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Incite 3/17/2010: Seeing the Enemy

By Mike Rothman

“WE HAVE MET THE ENEMY AND HE IS US.” POGO (1970)

I’ve worked for companies where we had to spend so much time fighting each other, the market got away. I’ve also worked at companies where internal debate and strife made the organization stronger and the product better. But there are no pure absolutes – as much as I try to be binary, most companies include both sides of the coin.

They don't make 'em like they used to... But when I read of the termination of Pennsylvania’s CISO because he dared to actually talk about a breach, it made me wonder – about everything. Dennis hit the nail on the head, this is bad for all of us. Can we be successful? We all suffer from a vacuum of information. That was the premise of Adam Shostack and Andrew Stewart’s book The New School of Information Security. That we need to share information, both good and bad, flattering and unflattering – to make us better at protecting stuff.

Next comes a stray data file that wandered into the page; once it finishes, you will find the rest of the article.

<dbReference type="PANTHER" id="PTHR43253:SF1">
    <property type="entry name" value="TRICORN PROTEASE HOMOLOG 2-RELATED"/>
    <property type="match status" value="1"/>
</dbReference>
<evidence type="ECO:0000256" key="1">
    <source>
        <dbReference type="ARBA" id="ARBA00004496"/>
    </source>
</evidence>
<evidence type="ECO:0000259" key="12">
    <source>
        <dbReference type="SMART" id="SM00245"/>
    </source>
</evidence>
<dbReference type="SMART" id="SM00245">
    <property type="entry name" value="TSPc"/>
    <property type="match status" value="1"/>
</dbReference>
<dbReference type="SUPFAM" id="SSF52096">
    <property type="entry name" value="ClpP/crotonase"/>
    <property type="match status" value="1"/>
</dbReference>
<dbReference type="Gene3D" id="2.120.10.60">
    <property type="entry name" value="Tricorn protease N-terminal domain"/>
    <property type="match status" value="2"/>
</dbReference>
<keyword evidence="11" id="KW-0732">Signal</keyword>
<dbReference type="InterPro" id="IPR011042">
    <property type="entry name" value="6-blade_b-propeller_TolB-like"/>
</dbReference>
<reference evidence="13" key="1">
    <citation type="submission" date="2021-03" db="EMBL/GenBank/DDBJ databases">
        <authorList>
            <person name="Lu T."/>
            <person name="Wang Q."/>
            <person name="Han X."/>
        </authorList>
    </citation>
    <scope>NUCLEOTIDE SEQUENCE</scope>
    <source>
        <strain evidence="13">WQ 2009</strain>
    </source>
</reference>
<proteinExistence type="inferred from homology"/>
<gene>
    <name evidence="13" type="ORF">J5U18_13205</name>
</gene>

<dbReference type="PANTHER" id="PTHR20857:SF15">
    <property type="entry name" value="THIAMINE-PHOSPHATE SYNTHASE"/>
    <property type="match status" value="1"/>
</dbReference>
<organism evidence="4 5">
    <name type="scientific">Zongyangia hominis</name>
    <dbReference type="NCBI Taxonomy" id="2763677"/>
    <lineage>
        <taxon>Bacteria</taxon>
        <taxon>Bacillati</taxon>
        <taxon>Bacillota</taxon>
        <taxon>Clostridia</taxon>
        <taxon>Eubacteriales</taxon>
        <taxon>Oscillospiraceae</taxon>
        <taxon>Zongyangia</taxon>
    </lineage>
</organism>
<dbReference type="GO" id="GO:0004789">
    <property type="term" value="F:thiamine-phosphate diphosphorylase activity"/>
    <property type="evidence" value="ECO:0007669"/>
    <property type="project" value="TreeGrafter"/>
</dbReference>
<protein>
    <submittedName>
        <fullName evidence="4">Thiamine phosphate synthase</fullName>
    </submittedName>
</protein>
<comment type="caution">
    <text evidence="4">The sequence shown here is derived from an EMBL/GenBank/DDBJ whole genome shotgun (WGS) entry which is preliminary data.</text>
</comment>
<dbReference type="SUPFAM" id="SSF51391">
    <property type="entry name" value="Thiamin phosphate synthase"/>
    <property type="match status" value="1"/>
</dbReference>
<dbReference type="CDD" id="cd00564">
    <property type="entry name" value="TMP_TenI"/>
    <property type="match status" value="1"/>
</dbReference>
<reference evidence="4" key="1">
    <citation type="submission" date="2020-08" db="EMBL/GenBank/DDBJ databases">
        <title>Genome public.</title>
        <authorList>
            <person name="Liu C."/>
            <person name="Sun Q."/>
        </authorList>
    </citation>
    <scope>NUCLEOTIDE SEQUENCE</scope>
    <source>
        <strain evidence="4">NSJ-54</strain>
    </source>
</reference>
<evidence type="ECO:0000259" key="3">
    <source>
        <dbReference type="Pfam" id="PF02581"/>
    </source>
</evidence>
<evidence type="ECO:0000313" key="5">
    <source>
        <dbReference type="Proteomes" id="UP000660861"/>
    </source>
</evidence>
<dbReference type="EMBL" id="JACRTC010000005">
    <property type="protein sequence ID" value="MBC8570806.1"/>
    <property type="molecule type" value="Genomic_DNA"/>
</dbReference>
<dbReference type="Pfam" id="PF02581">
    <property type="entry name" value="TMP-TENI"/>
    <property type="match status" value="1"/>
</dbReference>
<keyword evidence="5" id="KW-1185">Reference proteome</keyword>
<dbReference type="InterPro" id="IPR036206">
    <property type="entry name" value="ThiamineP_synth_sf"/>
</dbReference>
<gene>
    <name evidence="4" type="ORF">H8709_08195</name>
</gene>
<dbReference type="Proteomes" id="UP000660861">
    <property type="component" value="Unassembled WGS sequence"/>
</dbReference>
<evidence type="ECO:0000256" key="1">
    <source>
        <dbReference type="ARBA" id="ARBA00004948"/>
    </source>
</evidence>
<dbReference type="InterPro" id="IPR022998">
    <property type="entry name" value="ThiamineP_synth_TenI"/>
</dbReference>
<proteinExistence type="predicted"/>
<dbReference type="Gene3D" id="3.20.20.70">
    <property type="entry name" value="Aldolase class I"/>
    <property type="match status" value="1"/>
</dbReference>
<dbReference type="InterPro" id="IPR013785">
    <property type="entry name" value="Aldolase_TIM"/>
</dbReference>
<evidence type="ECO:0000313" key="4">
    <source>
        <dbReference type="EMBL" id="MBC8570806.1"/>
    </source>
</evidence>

Data can help. Unfortunately most of the world thinks that security through obscurity is the way to go. As Adrian pointed out in Monday’s FireStarter, there isn’t much incentive to disclose anything unless an organization must – by law. The power of negative PR grossly outweighs the security benefit of information sharing. Which is a shame.

So what do you do? Give up? Well, actually maybe you do give up. Not on security in general, but on your organization. Every day you need to figure out if you can overcome the enemy within your four walls. If you can’t, then move on. I know, now is the wrong time to leave a job. I get that. But how long can you go in every day and get kicked in the teeth? Only you can decide that. But if your organization is a mess, don’t wait for it to get better.

If you do decide to stay, you need to discover the power of the peer group. Your organization will not sanction it, and don’t blame me, but find a local or industry group of peeps where you can share your dirt. You take a blood oath (just like in grade school) that what is spoken about in the group stays within the group and you spill the beans. You learn from what your peers have done, and they learn from you.